Delaware Chancery Court Highlights Pitfalls Of A Flawed Special Committee Process In Interested Merger Transactions

Wednesday, March 1, 2006 - 00:00

Introduction

On December 21, 2005, the Delaware Court of Chancery issued its decision in In re Tele-Communications, Inc. S'holders, Litig., Civ. A. No. 16470 (Del. Ch. Dec. 21, 2005) ("TCI"). TCI involved the sale of TCI to AT&T, in which the holders of the higher-voting Class B common stock ("TCOMB") received a 10% premium over the consideration received by the holders of the Class A common stock ("TCOMA"). TCI's board of directors had established a special committee of directors to review the transaction in light of the significant conflicts of certain board members, notably their ownership of TCOMB shares. The Court denied summary judgment to TCI's board of directors, finding the special committee process flawed and certain public disclosures surrounding the special committee's work misleading.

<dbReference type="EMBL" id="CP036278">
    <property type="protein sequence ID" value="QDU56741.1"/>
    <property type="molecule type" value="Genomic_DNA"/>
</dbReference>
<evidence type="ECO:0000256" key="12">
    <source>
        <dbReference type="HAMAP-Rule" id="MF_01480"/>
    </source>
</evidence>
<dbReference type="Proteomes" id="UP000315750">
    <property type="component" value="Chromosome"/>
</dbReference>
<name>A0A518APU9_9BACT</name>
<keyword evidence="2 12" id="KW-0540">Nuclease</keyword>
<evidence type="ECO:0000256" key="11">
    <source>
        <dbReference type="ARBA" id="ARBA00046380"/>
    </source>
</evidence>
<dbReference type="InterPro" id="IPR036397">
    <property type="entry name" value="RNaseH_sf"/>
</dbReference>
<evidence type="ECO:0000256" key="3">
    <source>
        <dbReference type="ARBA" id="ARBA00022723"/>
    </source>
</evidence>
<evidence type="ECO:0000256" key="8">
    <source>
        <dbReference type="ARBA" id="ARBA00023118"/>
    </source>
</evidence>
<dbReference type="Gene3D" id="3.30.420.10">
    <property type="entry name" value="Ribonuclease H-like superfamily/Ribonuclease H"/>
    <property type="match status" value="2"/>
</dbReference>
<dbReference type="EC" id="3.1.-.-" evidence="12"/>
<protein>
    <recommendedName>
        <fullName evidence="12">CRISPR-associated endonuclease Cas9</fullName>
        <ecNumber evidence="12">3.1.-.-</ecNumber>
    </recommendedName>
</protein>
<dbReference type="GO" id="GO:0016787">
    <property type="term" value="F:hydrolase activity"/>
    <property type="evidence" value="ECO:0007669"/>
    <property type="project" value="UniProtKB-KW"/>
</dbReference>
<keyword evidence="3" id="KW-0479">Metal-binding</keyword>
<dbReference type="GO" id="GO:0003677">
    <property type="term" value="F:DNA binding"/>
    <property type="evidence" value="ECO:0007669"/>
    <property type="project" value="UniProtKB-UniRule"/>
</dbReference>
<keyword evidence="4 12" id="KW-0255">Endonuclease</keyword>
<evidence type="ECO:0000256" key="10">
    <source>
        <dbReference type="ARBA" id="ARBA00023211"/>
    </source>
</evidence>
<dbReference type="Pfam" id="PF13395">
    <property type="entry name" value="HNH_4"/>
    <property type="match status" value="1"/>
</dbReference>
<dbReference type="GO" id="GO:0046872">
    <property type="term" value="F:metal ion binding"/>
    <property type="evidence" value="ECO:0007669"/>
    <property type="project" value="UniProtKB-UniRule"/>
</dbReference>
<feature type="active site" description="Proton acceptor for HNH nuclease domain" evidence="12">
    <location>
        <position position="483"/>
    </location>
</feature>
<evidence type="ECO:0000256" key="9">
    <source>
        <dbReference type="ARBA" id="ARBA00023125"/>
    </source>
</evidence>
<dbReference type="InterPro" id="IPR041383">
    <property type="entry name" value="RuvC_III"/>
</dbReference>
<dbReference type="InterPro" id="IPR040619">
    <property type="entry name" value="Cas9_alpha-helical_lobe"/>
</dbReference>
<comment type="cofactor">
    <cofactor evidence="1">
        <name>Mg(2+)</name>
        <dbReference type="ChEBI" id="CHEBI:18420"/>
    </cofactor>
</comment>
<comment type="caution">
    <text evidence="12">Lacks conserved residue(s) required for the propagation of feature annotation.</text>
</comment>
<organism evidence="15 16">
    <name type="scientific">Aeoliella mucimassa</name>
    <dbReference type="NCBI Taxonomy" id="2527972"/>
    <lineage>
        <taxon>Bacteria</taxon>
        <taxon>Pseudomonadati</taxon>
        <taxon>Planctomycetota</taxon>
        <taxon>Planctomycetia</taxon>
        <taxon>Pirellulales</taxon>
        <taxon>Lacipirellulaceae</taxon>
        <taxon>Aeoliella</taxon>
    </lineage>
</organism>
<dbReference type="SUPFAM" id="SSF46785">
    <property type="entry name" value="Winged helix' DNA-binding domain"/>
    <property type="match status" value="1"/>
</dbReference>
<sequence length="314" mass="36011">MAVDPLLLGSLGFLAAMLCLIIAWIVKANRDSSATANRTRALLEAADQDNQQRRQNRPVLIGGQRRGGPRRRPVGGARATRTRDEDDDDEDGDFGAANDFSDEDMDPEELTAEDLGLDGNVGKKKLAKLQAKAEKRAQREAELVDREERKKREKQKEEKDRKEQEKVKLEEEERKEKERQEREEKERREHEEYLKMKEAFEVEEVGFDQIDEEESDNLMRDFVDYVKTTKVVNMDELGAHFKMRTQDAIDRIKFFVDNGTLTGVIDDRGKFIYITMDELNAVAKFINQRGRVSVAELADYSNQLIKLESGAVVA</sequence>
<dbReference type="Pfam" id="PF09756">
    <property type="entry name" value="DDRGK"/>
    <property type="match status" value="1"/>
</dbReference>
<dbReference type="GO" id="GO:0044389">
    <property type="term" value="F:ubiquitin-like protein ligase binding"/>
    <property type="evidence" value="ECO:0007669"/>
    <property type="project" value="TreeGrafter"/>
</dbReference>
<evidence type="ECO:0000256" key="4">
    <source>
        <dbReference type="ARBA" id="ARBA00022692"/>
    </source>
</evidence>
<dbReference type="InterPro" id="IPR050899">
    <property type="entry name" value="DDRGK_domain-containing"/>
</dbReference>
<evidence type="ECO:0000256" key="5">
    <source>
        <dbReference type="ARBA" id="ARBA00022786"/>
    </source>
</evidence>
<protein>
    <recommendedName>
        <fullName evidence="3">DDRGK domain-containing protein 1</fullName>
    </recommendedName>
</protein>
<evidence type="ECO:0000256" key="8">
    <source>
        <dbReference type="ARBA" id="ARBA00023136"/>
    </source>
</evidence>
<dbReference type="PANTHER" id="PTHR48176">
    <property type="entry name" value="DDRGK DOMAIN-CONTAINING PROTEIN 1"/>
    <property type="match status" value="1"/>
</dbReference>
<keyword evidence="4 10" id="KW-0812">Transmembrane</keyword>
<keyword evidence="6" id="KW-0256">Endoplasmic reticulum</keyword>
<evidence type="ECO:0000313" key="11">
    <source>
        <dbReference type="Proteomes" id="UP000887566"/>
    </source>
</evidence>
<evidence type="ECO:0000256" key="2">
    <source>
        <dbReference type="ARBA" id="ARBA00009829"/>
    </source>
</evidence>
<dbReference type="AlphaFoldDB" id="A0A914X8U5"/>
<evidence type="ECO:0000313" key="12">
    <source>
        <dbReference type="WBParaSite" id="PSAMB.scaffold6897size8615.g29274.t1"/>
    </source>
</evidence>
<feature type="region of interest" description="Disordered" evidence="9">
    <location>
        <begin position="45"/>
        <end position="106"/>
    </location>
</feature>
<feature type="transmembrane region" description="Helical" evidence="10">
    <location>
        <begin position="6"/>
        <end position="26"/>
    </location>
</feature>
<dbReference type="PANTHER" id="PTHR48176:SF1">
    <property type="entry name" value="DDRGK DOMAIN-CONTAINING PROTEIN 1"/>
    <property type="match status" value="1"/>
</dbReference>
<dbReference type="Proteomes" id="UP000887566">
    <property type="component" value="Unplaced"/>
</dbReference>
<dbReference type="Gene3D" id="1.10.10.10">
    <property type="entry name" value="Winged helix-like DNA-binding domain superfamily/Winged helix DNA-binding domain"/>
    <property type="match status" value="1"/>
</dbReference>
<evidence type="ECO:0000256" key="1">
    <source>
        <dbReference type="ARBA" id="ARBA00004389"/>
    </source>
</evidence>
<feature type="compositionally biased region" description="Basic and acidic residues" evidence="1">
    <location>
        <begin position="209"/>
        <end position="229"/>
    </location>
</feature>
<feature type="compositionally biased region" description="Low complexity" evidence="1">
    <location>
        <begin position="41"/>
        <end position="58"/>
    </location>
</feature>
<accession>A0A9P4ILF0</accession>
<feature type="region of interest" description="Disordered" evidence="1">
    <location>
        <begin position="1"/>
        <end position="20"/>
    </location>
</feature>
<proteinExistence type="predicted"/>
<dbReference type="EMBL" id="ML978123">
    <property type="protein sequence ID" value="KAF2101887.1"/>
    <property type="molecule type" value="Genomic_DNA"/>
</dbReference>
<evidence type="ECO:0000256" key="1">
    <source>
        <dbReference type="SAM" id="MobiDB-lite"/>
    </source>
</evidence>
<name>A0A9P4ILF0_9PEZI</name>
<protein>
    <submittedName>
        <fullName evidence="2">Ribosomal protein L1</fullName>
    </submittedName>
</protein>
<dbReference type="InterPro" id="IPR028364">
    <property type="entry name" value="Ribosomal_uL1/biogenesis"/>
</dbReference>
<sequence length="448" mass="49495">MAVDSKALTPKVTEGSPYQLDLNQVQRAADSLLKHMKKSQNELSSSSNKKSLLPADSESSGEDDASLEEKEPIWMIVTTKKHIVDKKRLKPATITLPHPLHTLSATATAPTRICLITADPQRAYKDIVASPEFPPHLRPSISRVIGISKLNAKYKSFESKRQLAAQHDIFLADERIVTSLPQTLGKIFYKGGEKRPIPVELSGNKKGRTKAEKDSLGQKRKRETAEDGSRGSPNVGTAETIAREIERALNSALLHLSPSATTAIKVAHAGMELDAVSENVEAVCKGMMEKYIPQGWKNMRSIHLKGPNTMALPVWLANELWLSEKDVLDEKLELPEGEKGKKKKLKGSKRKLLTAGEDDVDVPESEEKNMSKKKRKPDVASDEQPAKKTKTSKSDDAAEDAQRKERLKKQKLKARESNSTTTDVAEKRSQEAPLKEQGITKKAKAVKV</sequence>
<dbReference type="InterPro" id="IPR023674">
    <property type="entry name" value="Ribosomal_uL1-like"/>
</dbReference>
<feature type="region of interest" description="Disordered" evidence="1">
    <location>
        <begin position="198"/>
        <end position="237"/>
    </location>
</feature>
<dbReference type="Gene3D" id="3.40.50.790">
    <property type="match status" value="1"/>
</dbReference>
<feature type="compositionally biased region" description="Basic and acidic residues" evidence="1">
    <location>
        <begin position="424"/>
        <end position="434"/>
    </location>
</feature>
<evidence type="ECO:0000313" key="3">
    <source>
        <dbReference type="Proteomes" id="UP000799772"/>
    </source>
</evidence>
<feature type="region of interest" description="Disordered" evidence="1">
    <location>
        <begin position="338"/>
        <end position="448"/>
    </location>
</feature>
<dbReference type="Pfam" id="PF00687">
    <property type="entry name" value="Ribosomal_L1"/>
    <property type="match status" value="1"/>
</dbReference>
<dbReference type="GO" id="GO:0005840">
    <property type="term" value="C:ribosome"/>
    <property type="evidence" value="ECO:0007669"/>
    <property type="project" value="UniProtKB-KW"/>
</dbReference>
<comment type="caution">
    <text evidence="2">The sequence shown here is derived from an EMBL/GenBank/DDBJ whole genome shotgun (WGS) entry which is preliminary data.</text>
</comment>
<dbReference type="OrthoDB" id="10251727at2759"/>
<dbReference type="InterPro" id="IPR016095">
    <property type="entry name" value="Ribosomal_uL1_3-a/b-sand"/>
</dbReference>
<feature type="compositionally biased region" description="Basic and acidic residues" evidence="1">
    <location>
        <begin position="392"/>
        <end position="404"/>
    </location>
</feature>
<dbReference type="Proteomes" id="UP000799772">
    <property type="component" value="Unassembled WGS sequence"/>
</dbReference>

The TCI opinion serves as a reminder that Delaware courts will carefully scrutinize a special committee process to ensure that the committee is truly disinterested, understands its mandate, and performs its role with care. TCI also contains guidance for companies and their financial advisors when addressing the fairness of merger consideration paid in respect of multiple classes of stock. The TCI opinion contains several valuable lessons:

  • If a board delegates matters to a special committee, the committee members must be selected carefully. Committee members cannot have interests that conflict with the interests of the constituency they represent.
  • Boards should consider whether compensation paid to special committee members taints the special committee process or otherwise gives the appearance of impropriety or undue influence. The form, timing, amount and disclosure of special committee compensation should be defined and analyzed with great care; "uncertain, contingent, and potentially large . . . payments, without any objective benchmarks or other measures" may affect the judgment of a special committee.